If your invoice finance facility is limited, it can have a severely detrimental effect on your cash flow, and over the longer-term curb your company’s growth. As businesses evolve naturally over time, it may be the case that the invoice finance terms you originally signed up for are no longer appropriate.
In fact, if the facility isn’t regularly reviewed by your lender, it’s likely to be outdated and probably costing you more than it should. So what do you need to look out for in your invoice finance agreement, and how do you identify the ways in which your lender is restricting access to vital funding?
The overall level of your finance facility may be limited due to a lender’s own policy. They may have their own limits on how much they can lend, but this is very restricting for you if you believe you should be able to access more working capital given your turnover, business history, and projections for the future.
Sometimes limits are set against specific customers, or when one or two customers represent a large proportion of your overall turnover. Again, this could be due to the funder’s own internal lending policies.
If your invoice financier is limiting the prepayment percentage for ‘eligible’ invoices, you should initially look at their definition of ‘eligible’ – are certain types of work being excluded, for example? Restricted prepayment limits can also result if you’ve issued a large number of credit notes in the past.
Some lenders set a limit on the cash they will release against export sales, and others may have a policy of not funding export sales at all.
Request a review
Approach your lender for a review of your facility, taking into account any changes in business performance, operational structure, or customer base. They may be willing to be more flexible in their approach to certain types of work, for example, or approve a higher prepayment amount.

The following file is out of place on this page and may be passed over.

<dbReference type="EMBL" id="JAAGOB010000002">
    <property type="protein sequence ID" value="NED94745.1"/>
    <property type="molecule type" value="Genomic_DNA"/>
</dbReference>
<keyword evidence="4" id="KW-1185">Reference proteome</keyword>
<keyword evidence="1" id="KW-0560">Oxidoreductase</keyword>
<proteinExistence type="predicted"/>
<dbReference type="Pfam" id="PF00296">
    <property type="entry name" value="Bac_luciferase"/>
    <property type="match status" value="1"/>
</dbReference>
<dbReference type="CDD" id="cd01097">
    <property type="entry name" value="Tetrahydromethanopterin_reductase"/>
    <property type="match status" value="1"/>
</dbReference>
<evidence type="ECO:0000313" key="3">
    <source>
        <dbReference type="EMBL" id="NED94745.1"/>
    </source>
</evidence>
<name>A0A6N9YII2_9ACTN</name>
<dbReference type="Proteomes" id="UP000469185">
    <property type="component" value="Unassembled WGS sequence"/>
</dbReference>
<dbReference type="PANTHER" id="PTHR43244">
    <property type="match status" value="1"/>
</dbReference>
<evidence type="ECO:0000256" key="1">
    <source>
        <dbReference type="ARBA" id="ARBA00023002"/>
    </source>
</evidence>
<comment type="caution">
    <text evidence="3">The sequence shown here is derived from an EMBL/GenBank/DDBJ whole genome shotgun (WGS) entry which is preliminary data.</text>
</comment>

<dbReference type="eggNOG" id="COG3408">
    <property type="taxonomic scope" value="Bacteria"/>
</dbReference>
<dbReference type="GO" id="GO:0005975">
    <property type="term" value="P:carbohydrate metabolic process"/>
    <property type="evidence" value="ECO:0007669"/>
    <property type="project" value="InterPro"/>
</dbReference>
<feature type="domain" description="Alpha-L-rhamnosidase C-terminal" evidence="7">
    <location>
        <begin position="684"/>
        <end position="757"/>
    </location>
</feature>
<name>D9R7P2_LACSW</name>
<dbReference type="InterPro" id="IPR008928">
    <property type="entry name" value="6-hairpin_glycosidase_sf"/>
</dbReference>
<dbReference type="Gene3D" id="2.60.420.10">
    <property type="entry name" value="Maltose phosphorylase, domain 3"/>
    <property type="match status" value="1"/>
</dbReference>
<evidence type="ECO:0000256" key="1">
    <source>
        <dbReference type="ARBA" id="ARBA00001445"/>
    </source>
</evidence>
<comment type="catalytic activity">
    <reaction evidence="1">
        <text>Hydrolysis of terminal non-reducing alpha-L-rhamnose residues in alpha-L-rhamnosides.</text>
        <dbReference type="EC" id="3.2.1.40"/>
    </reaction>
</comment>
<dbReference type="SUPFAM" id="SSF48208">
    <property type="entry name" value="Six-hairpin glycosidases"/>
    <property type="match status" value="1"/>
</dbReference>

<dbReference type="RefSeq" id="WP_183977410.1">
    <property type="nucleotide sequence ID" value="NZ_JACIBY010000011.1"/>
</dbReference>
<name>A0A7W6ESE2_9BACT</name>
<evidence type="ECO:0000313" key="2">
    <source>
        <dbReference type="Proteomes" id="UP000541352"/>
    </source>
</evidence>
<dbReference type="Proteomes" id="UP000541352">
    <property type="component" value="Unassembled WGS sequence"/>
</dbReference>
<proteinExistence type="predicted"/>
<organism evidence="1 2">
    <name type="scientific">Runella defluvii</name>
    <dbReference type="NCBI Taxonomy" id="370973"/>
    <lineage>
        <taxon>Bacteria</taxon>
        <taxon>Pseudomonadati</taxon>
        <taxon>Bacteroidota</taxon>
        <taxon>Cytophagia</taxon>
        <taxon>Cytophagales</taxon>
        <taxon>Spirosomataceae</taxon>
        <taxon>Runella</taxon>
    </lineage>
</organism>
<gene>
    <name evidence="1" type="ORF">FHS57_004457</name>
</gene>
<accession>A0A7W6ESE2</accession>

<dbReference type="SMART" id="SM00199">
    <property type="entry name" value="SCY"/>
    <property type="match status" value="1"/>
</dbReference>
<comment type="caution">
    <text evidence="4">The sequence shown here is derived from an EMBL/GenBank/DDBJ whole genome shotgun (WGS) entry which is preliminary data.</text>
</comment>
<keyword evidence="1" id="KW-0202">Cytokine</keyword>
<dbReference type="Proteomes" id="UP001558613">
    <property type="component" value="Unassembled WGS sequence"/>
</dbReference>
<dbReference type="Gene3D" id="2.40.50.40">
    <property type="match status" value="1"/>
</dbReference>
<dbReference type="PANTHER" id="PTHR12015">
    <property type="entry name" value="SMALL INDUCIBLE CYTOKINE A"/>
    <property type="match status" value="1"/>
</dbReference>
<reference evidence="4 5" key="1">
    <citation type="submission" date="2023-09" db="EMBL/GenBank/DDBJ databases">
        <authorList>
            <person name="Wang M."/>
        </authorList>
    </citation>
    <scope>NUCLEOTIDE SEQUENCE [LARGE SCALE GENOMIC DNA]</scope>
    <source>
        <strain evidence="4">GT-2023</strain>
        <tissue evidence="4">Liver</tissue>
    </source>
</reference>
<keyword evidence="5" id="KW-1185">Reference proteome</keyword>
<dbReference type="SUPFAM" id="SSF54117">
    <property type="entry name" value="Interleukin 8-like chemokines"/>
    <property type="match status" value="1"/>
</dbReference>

Negotiate with your lender
You may be able to negotiate a new arrangement with your financier to resolve the situation. This would be the ideal solution but if the restrictions have been set as part of their company policy, they may be unable to help in the long-term.
But finding a new lender may be your only option in some circumstances.
Increased cash flow
A facility with few or no restrictions optimises your cash flow so you can operate on a higher level day-to-day, but it also lets you make longer-term strategic decisions with more confidence. Focusing on the overall structure of an invoice finance deal, alongside the reduction or removal of restrictions, is important, and factors in your potential future needs.
As well as the benefits of using an invoice finance facility that’s flexible and tailored closely to your business, changing lenders can also reduce your costs. Again, ensuring a new facility is regularly reviewed will ensure it meets your ever-changing business and cash flow needs, but it’s not just about the ‘headline’ prepayment rate – you also need to consider the additional costs and disbursements that a lender might apply.
Improved levels of service
You may have been unhappy with your previous invoice financier, not only because of the restrictions they imposed, but perhaps for poor levels of service and the fact that they weren’t proactive in reviewing your old facility. When approaching a new lender, you’ll be more aware of their level of involvement, and whether they’re interested in ensuring their client’s ongoing needs are fully met.
All factors and invoice discounters essentially offer the same basic facility – the use of your sales ledger to borrow money. How they apply their own in-house policies, how flexible they are, and whether they continue to deliver on the agreement, is what needs to be considered.
For more information on invoice finance and the potential restrictions that could be imposed by a lender, call one of our experts at Real Business Rescue. We have contacts with alternative lenders around the UK, and can assist in identifying and negotiating the best deal. With 75 offices across the UK, you’re never far away from expert and confidential advice.
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